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Assembly & Machine Languages CSCI130 Instructor: Dr. Lynn Ziegler.

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Presentation on theme: "Assembly & Machine Languages CSCI130 Instructor: Dr. Lynn Ziegler."— Presentation transcript:

1 Assembly & Machine Languages CSCI130 Instructor: Dr. Lynn Ziegler

2 Layered Architecture LAYEROrder High-order P.L.: Visual Basic1 System SW: O.S.3 Data Representation5

3 Higher-level Programming Languages (3GL) High-level languages are in the middle Use English-like phrases and mathematical notation x = x+1; A limited vocabulary with precise meaning Make us think at a higher-level of abstraction No attention to technical and hardware details Like O.S. Much larger instruction set for programmers Multiplication

4 Higher-level Programming Languages (PLs) (1GL) Machine language programming limited set of instructions binary numbers: opcodes, absolute memory addresses and data Memory addresses (2GL) Assembly language English mnemonics for binary opcodes Decimal data Labels for memory addresses and variables limited instruction set Use human languages to program Large vocabulary (space and time to search) … opcode lookup 500,000 words - 1,000,000 words (including scientific words) Synonyms Context

5 CPU - Connects to main memory (MM) thru a bus - Bus = bundle of wires - Transfers data between CPU and memory - Width of bus determines speed - e.g. 32-bit bus (Higher  faster) - Where is data stored when copied to CPU?

6 CPU Divided into CU and ALU CU (Control Unit) Orchestra organizer Oversees transfer of data between MM and CPU Accesses info in ROM (e.g. during reboot) Has a bunch of memory registers ALU (Arithmetic Logic Unit) Contains circuits to do computations Built for each basic/hardwired operation (+,-, x, /, =,>,<, NOT) Includes a special register accumulator AC to hold results

7 The History of Computing ENIAC (February 14, 1946) weighed over 30 tons, and consumed 200 kilowatts of electrical power

8 An ALU in 1957 This was an arithmetic unit you sit back and admire. It was part of Honeywell's Datamatic 1000 computer. (Image courtesy of Honeywell, Inc.)

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11 Modern CPUs

12 Programs & Algorithms Characteristics of an algorithm: List of steps to complete a task Each step is PRECISELY defined and is suitable for the machine used Increase the value of X Jump! Add 5 to variable X The process terminates in a finite amount of time No infinite loops Written in an English-like language (Pseudocode)

13 Programs & Algorithms Program: A formal representation of a method for performing some task Written in a programming language understood by a computer Detailed and very well-organized (computers just do what they are told) Follows an algorithm … method for fulfilling the task Plan to do something VS the actual performance

14 Combining Limited Instructions Computing an answer to an equation: 5* – 7 Assume our computer can’t directly multiply, subtract, or raise to power Multiplication task: 1: Get 1 st number, Number_1 2: Get 2 nd number, Number_2 3: Answer = 0 4: Add Number_1 to Answer 5: Subtract 1 from Number_2 6: if Number_2>0, go to step 4 7: Stop

15 Assembly Language Machine code consists of the binary instructions, data & addresses can directly be executed by the CPU We as humans are not good in working with sequences of 1’s and 0’s We prefer to use an English-like style (English mnemonics and decimal numbers) This is called the assembly language It has 1-to-1 correspondence to machine code one instruction for every 3-bit Opcode and decimal numbers for addresses and data Slight other changes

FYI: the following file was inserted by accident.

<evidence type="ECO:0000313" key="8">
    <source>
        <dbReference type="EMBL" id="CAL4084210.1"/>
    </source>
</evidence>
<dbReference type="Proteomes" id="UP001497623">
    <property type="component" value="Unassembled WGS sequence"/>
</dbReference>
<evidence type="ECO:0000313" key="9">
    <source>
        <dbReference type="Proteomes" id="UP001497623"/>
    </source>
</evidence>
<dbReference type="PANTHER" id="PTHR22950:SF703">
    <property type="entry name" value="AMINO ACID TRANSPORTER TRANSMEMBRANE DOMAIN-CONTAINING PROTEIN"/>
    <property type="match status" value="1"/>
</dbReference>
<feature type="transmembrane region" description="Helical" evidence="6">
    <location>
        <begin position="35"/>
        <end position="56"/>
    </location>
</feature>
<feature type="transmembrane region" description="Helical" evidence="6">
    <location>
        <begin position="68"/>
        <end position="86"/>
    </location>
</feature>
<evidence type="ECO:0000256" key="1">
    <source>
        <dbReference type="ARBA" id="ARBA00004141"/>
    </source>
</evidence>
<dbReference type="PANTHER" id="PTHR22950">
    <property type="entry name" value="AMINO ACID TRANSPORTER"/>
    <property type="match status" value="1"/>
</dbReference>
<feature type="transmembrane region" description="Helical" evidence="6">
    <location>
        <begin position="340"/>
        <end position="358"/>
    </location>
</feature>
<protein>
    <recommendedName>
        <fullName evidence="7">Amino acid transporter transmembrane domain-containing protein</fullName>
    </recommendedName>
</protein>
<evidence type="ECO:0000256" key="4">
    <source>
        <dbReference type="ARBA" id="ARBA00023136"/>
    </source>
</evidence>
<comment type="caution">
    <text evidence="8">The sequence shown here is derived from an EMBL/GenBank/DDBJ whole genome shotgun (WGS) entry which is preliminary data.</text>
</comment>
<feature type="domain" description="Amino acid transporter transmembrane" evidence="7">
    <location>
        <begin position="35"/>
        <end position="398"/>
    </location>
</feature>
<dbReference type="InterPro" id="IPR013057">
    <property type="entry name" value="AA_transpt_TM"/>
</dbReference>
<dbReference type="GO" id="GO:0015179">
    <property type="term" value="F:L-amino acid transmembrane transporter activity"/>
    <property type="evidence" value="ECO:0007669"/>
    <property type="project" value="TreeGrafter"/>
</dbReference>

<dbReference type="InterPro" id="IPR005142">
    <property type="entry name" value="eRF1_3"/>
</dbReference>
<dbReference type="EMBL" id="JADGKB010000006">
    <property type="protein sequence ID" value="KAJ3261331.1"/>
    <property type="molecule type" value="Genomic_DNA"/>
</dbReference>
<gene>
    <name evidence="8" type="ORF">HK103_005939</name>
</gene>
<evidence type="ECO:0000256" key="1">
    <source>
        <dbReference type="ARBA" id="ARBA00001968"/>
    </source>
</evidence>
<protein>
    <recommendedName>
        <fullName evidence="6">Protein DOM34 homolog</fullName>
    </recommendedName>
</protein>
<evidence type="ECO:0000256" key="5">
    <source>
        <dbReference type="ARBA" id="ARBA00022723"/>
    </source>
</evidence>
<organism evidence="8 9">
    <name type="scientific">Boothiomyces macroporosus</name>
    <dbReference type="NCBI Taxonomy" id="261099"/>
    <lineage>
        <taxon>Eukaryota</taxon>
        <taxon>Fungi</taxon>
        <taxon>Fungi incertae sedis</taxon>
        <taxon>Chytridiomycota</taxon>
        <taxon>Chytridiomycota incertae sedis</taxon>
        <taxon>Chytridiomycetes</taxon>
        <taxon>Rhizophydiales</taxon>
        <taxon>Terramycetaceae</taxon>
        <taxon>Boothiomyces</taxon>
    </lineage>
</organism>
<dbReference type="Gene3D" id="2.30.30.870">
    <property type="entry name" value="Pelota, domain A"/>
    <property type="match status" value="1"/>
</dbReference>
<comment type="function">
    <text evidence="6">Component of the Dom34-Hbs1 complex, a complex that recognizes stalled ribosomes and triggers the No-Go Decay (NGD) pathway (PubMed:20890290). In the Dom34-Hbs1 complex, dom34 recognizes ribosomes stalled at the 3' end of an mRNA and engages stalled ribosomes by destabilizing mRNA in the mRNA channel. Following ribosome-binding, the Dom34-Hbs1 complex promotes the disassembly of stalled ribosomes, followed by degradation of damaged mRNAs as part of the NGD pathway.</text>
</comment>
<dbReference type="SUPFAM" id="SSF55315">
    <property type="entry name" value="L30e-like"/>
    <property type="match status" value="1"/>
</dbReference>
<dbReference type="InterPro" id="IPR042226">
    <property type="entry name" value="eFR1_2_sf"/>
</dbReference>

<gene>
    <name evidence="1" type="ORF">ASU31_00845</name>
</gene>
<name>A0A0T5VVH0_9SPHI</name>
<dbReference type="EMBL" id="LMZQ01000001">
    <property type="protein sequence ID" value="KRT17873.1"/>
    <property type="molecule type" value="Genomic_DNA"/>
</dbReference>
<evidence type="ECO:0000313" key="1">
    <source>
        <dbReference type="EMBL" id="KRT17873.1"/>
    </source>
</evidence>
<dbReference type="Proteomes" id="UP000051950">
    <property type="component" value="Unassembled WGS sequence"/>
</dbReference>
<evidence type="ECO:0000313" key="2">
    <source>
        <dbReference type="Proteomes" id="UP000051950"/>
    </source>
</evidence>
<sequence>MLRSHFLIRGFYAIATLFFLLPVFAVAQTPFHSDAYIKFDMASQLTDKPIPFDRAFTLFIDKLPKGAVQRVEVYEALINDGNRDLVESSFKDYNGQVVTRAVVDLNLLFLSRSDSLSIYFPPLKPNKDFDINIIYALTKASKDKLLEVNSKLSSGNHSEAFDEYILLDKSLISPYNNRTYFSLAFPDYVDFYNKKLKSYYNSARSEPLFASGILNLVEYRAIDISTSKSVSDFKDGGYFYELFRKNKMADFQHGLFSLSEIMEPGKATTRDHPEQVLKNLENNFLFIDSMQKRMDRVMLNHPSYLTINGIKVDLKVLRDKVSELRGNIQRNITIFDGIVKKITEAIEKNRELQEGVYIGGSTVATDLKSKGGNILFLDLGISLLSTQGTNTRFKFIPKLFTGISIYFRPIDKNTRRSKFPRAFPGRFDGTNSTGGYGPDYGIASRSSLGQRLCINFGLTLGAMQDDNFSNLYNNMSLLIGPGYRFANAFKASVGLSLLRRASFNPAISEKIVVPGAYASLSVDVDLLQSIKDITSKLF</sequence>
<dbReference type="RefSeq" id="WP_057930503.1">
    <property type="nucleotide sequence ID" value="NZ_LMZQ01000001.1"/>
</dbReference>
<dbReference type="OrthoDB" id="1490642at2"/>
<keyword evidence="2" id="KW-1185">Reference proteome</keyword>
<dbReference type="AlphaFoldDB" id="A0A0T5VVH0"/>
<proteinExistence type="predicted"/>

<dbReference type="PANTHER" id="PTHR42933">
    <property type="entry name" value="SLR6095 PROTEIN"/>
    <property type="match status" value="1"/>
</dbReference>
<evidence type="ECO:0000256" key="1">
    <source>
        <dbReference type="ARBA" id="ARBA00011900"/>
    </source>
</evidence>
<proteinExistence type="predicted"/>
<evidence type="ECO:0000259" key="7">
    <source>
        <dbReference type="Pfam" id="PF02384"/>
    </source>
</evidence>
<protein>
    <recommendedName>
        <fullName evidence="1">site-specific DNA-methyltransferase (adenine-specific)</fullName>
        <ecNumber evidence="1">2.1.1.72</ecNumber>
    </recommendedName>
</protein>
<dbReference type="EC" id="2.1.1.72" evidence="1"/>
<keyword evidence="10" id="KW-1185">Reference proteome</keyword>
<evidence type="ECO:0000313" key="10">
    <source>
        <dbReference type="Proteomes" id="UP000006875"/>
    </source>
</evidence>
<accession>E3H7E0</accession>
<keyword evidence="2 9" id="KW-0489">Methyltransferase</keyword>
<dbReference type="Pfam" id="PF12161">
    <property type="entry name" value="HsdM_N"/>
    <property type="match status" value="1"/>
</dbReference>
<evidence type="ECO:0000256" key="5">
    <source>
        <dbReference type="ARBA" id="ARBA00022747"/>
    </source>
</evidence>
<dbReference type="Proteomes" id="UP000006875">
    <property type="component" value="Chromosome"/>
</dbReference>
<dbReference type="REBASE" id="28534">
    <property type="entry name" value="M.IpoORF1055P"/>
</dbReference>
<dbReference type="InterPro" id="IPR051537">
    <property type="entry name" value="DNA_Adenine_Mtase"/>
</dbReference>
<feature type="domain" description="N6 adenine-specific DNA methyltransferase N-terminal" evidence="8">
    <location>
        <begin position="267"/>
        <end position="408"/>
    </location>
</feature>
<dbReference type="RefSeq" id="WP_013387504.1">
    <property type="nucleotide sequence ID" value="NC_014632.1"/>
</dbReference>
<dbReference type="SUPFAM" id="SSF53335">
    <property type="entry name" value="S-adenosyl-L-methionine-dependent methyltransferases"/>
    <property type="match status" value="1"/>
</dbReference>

16 Assembly Language Additional problems addressed: Most commands like LOAD, STOR, JUMP and ADD require memory addresses How do we know which address in memory is free to use? We also assumed that PC will contain 0 initially Our program will be loaded to first memory location…is this always true? What if we have multiple executing programs on the same machine? Which will get the 0 address then?

17 Assembly Language In reality, when we program, we don’t concern ourselves with such low level details This is handled by the operating system. From now on, we use variables/labels instead of addresses and totally forget about memory  ADD Counter which must initialized

18 0 clock MHz (~3.0 GHz)

19 Assembly Language of a Computer InstructionDescription HALTStop program execution JUMP locGo to location loc to continue program execution (unconditional) JZER locGo to location loc to continue program execution but only if AC=0 (i.e. if zflag=1) (conditional) JPOS locGo to location loc to continue program execution but only if AC>0 (i.e. if pflag=1) (conditional) LOAD locCopy contents of location loc into AC (zflag, pflag might be affected) STOR locCopy contents of AC into location loc ADD locAdd contents of location loc to AC (zflag, pflag might be affected) SUB locSubtract contents of location loc from AC (zflag, pflag might be affected) READPut user’s input inside AC (zflag, pflag might be affected) WRITEOutput contents of AC to user – e.g. on screen

20 Simple VB-like program 1 Private Sub cmdSimple () Dim X As Integer X = inputbox(…) Msgbox x End Sub READ STOR X LOAD X WRITE HALT X: 0

21 Simple VB-like program 2 Private Sub cmdSimple () Dim X As Integer X = inputbox(…) If X>0 then Msgbox x End If End Sub

22 Assembly Version for program 2 READ STOR X LOAD X JPOS Disp HALT Disp: WRITE HALT X: 0

23 Simple VB-like program 3 Private Sub cmdSimple () Dim X As Integer Dim Y As Integer Y = 0 X = inputbox(…) If X>0 then Msgbox x Else Msgbox y End If End Sub

24 Assembly Version for program 3 READ STOR X LOAD X JPOS Disp LOAD Y WRITE HALT Disp: WRITE HALT X: 0 Y: 0

25 VB-like program 4 Private Sub cmdSimple () Dim X As Integer Dim Y As Integer Dim Z As Integer X = inputbox(…) Y = inputbox(…) Z = 0 If X>Y then Msgbox X ElseIf X=Y then Msgbox Z Else Msgbox Y End If End Sub

26 Assembly Version for program 4 READ STOR X READ STOR Y LOAD X SUB Y JPOS MaxX JZER Equal LOAD Y WRITE HALT MaxX: LOAD X WRITE HALT Equal: LOAD Z WRITE HALT X: 0 Y: 0 Z: 0